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Letters to the Editor - Feb. 20

February 20, 2013

Until change is made, we must respect Constitution

To the editor:

From time to time, I see letters that indicate the writers interpret the Second Amendment to mean the federal government has the power to restrict the types of arms an American citizen can own. That is not the case. The amendment says the right to keep and bear arms shall not be infringed. It doesn’t say muskets shall not be infringed, or hunting rifles shall not be infringed, etc.

The Second Amendment and indeed all of the first 10 amendments to the U.S. Constitution were placed there to protect us (the ordinary citizens) from government.  Our founding fathers used the word arms instead of using something more explicit, like muskets, because they knew that over time, advances would be made in weaponry. They wanted the citizens to have weapons that were powerful enough to stand up to the government, should it become tyrannical like the one in England that they were able to get rid of using arms. The United States would not exist if it were not for the fact that the people here were able to own guns.

So, for now, it is important that we respect our Founding Fathers and the ideas that they wrote into our Constitution. For those of you that think there should be restrictions on guns, or anything else, the Founding Fathers were smart enough to make the constitution changeable. The Constitution has been amended many times. Article 5 of the Constitution provides us with a mechanism to change the Constitution anytime we feel it is necessary and prudent. I suggest to anyone who thinks things need to be changed to go about it in a lawful and constitutional way. Propose an amendment to the Constitution and work to have it ratified. Until then, respect what the Constitution clearly says “shall not be infringed.”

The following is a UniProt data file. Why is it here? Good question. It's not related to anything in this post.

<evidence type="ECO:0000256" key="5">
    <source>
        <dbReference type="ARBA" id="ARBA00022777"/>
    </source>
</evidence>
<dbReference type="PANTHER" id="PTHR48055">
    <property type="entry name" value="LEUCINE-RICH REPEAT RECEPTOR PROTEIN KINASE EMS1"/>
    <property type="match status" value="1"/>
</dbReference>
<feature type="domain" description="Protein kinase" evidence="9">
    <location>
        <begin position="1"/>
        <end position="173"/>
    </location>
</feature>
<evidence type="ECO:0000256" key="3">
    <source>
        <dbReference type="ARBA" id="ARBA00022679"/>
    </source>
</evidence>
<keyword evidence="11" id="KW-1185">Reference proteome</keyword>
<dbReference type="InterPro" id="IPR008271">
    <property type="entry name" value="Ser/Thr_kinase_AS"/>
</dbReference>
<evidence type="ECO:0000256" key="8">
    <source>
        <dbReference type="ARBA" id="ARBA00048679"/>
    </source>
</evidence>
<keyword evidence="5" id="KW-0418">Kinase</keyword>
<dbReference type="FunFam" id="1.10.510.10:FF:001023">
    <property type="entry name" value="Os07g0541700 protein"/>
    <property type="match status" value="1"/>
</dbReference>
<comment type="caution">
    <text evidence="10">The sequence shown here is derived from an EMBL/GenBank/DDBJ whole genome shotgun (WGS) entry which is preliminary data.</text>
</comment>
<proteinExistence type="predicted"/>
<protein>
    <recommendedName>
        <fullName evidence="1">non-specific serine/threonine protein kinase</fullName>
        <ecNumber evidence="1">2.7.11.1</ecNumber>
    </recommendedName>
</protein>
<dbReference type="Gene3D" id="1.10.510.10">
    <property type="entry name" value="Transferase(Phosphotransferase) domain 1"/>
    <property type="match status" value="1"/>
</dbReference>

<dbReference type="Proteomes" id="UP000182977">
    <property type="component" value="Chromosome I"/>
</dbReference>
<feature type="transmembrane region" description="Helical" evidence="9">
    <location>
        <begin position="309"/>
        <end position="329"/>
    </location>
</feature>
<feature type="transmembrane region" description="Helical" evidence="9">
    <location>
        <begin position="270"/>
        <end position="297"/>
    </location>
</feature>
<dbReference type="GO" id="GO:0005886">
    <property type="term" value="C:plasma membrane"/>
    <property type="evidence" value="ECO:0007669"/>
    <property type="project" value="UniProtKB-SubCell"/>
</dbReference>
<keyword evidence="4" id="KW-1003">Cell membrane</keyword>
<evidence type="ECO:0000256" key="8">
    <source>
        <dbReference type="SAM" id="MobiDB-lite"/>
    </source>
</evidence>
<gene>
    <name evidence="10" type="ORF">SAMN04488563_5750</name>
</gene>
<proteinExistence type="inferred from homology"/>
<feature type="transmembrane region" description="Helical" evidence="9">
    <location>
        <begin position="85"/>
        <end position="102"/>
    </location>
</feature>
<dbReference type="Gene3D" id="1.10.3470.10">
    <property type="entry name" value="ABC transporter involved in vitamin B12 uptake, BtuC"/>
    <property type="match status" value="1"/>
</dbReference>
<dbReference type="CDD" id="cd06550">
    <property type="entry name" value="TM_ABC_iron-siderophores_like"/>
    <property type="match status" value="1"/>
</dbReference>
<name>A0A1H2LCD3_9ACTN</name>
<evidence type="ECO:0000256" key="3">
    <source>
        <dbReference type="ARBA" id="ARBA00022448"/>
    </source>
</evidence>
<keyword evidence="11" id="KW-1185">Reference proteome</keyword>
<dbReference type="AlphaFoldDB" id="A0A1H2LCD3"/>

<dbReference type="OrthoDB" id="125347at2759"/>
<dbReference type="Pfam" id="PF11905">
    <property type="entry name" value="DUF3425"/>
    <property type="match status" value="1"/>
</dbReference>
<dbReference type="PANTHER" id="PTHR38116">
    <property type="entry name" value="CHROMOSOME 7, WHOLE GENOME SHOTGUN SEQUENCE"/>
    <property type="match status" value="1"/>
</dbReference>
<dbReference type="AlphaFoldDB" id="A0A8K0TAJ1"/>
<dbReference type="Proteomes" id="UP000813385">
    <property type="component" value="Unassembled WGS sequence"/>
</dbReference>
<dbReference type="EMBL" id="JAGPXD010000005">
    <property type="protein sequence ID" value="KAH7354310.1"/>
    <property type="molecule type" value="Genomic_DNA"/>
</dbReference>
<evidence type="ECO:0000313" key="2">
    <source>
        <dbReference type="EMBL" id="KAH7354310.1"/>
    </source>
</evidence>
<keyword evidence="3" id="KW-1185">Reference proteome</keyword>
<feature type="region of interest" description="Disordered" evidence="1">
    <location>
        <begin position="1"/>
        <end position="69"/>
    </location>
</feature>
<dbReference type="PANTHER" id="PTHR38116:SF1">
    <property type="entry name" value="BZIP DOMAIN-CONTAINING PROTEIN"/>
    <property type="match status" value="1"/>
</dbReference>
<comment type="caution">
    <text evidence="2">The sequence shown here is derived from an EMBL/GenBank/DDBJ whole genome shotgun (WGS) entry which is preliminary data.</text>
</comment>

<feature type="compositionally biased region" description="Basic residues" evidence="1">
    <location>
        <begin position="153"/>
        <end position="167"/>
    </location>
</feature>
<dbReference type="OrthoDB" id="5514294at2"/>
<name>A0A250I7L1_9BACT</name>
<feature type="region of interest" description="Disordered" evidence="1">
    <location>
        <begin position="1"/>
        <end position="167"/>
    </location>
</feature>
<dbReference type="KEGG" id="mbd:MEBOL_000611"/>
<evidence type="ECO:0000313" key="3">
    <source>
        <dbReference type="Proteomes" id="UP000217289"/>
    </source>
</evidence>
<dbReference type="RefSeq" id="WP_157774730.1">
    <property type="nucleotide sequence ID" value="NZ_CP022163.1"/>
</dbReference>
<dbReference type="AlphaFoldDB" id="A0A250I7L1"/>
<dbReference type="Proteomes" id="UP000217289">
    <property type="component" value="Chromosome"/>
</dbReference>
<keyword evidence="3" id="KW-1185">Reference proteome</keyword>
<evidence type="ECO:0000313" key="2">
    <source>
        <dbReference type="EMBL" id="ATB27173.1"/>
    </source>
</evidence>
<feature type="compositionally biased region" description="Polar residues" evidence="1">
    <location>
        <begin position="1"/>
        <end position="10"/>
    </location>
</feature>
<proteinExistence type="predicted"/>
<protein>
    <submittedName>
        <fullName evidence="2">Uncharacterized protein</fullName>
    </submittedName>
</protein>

James Dupont
Berkeley Springs, W.Va.


Truck inspections in borough need further review

To the editor:

After months of activism by the Chamber of Commerce, community business vigilance and communication, Mercersburg (Pa.) Mayor James Zeger said in a Feb. 11 council meeting that he would suspend truck inspections during the first quarter, saying “the debate has already done enough damage in the community.”

Of course, we want safe trucks and safe, properly licensed drivers operating on our roadways. That was never the question. The question was why a small town with a population of 1,606 people and six police officers felt the need to add a seventh officer assigned to perform DOT inspections. Any sworn officer already has the power to stop any vehicle for a traffic violation and check inspection, CDL, physical card and license.

The police chief, in a public forum, stated the department was performing MCSAP (Motor Carrier Safety Assistance Program) inspections due to the rural roads and mountains. The MCSAP program is only money funneled down from the Federal Motor Carrier Safety Administration to Pennsylvania State Police and the Public Utility Commission to pay for inspections. Mercersburg is currently not receiving any of those funds but is paying the bill for the officer and equipment from its police budget, which has increased 65 percent.

Mercersburg has a legal right to perform these inspections, since it has a properly licensed officer, but I feel it is a misuse of taxpayer dollars. By the standards of the Federal Motor Carrier Safety Administration, these inspections must be conducted at locations that are adequate to protect the safety of drivers and enforcement personnel. On the side of a two-lane road does not meet the standard or intent of the law. These are some of the important reasons why I object to the actions of this mayor and police chief.

Dwayne Johnson
Saint Thomas, Pa.

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